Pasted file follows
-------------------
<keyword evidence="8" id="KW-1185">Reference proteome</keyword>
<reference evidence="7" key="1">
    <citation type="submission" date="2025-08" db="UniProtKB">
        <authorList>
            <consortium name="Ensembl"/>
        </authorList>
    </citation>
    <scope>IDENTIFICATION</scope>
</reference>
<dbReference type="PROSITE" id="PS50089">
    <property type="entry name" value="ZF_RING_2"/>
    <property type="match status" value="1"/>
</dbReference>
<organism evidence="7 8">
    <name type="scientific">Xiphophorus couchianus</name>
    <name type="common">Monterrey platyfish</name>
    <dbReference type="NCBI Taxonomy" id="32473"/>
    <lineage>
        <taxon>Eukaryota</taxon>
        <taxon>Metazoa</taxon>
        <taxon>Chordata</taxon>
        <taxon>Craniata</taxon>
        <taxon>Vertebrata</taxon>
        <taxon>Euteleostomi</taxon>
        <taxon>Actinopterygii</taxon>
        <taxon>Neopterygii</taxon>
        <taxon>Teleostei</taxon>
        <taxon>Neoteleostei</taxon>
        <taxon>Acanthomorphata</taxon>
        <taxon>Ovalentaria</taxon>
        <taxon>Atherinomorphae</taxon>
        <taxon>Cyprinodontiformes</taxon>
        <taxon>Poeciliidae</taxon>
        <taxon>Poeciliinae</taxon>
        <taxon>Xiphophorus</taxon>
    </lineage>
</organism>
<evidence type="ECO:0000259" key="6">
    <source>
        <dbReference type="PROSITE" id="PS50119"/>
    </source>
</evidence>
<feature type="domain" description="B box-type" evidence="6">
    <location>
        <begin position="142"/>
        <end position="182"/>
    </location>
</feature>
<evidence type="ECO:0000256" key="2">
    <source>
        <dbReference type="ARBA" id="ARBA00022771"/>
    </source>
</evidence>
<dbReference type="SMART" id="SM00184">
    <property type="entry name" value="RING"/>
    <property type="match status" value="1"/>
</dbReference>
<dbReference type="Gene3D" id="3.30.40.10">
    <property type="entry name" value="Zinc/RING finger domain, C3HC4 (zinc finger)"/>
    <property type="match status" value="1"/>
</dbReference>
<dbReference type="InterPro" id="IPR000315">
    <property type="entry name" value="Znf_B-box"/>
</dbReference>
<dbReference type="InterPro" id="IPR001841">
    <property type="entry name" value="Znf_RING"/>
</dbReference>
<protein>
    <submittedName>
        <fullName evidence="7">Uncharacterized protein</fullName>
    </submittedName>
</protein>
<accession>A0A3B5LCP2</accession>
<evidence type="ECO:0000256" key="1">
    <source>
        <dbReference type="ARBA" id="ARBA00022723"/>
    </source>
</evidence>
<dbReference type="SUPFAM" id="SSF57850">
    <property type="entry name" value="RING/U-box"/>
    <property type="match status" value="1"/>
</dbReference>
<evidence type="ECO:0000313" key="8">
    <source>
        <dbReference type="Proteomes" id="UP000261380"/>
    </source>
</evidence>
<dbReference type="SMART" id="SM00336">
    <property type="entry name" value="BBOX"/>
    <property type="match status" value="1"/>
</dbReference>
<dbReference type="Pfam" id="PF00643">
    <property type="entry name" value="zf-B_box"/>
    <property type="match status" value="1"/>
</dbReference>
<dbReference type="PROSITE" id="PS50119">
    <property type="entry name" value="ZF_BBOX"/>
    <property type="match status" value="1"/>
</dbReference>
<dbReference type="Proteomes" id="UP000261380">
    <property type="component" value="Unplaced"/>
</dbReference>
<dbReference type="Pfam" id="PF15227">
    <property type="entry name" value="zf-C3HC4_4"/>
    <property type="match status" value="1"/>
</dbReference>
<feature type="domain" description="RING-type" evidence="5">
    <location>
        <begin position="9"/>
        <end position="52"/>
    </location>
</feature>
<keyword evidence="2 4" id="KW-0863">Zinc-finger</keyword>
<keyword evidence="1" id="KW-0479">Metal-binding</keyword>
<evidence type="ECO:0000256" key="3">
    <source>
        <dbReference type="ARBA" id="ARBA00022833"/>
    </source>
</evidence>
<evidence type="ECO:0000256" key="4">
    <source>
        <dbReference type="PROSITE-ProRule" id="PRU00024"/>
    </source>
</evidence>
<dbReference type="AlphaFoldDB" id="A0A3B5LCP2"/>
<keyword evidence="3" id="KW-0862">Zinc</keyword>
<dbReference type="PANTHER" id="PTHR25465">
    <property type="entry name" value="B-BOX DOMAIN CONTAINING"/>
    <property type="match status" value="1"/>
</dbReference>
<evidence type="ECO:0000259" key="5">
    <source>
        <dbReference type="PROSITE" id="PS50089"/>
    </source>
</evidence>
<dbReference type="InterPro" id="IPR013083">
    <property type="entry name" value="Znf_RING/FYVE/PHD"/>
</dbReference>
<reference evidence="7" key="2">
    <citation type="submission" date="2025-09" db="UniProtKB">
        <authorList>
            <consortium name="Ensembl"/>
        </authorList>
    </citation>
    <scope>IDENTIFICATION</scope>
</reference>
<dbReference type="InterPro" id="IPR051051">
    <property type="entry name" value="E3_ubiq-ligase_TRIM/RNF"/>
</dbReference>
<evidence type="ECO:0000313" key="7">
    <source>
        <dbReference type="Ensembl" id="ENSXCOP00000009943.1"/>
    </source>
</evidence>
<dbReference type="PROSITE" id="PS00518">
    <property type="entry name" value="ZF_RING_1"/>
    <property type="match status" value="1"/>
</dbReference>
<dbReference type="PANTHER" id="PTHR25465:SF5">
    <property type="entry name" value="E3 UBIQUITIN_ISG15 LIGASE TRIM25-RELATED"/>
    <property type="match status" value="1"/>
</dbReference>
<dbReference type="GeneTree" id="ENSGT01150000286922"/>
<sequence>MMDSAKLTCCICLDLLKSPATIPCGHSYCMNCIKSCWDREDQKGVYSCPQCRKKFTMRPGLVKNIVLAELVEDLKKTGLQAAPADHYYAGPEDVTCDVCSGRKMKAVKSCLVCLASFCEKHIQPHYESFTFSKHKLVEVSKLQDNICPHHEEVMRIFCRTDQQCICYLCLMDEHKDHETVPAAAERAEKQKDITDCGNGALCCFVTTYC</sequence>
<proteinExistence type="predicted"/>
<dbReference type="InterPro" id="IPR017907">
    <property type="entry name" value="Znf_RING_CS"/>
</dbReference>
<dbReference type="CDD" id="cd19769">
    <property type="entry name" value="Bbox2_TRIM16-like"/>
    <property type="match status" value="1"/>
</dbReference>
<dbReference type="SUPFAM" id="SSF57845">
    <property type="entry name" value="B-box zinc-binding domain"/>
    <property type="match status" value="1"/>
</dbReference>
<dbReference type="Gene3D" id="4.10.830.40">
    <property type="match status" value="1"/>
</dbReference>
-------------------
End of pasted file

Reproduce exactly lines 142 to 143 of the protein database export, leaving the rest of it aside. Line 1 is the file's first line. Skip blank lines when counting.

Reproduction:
            <consortium name="Ensembl"/>
        </authorList>